I think the thing that you are missing is the distinction is not at all clear cut and that there are many instances where the two subjects are interwoven and blend more or less seamlessly, both historically (starting from the amazing fact that compact Riemann surfaces are algebraic and the Lefschetz principle showing that complex algebraic geometry gives insight into algebraic geometry over any field of characteristic 0) and in contemporary research.

A (stereo)typical complex algebraic geometer, with no number-theory/arithmetic geometry sideline, is interested in understanding complex projective algebraic varieties, their geometry/topology, their birational classification, their algebraic cycles, their moduli, their vector/principal bundles, their enumerative geometry, their link with mathematical physics, symplectic geometry, representation theory, etc. For this, (s)he is willing to use all the tools at their disposal:

\- topology: singular cohomology and fundamental groups mostly, characteristic classes often, but also sometimes topological K-theory, complex cobordism...

\- analysis: basic differential geometry, hermitian metrics, L\^2-cohomology, Hodge theory, potential theory...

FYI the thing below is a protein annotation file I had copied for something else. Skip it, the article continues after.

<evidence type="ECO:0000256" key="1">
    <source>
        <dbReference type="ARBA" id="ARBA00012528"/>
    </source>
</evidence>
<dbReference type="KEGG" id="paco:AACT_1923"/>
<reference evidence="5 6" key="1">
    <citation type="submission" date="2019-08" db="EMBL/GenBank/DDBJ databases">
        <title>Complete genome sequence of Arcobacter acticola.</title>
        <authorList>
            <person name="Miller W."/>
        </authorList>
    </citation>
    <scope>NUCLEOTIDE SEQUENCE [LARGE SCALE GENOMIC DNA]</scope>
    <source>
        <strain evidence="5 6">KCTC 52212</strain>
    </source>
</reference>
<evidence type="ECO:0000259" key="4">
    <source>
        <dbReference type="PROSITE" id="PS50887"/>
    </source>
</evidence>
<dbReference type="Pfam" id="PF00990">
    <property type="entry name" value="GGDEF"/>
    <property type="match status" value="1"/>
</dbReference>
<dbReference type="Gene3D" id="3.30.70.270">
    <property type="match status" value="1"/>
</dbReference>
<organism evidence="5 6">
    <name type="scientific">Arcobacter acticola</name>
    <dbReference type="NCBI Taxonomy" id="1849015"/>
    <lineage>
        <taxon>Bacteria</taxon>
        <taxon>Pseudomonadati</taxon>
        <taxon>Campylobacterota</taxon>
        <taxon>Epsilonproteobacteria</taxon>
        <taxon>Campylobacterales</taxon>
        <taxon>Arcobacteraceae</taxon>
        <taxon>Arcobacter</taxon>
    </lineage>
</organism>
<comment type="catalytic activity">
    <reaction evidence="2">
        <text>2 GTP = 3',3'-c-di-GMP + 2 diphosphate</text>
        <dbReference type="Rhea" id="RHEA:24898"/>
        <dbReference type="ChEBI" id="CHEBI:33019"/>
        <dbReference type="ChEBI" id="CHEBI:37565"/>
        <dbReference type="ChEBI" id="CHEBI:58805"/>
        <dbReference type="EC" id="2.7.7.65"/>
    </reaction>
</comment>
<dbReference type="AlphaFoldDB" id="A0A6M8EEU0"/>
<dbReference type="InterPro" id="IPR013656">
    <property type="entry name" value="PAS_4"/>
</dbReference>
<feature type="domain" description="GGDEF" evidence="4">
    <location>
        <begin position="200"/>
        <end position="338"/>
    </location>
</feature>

\- algebraic analysis: D-modules with regular and irregular singularities, the Riemann-Hilbert correspondence, microlocal sheaf theory...

\- reduction to positive characteristic in general, and finite fields in particular: point counting and the Weil conjectures to compute Betti numbers over C, Mori's proof via Bend-and-Break that Fano varieties are rationally connected...

\- pure Grothendieck style AG: defining moduli functors and studying their representability by schemes/stacks, , even using some derived algebraic geometry to correctly define enumerative counts...

and much much more besides.

Of course any one researcher or any one paper on the subject is not going to showcase all the techniques but there is a profound unity to the subject.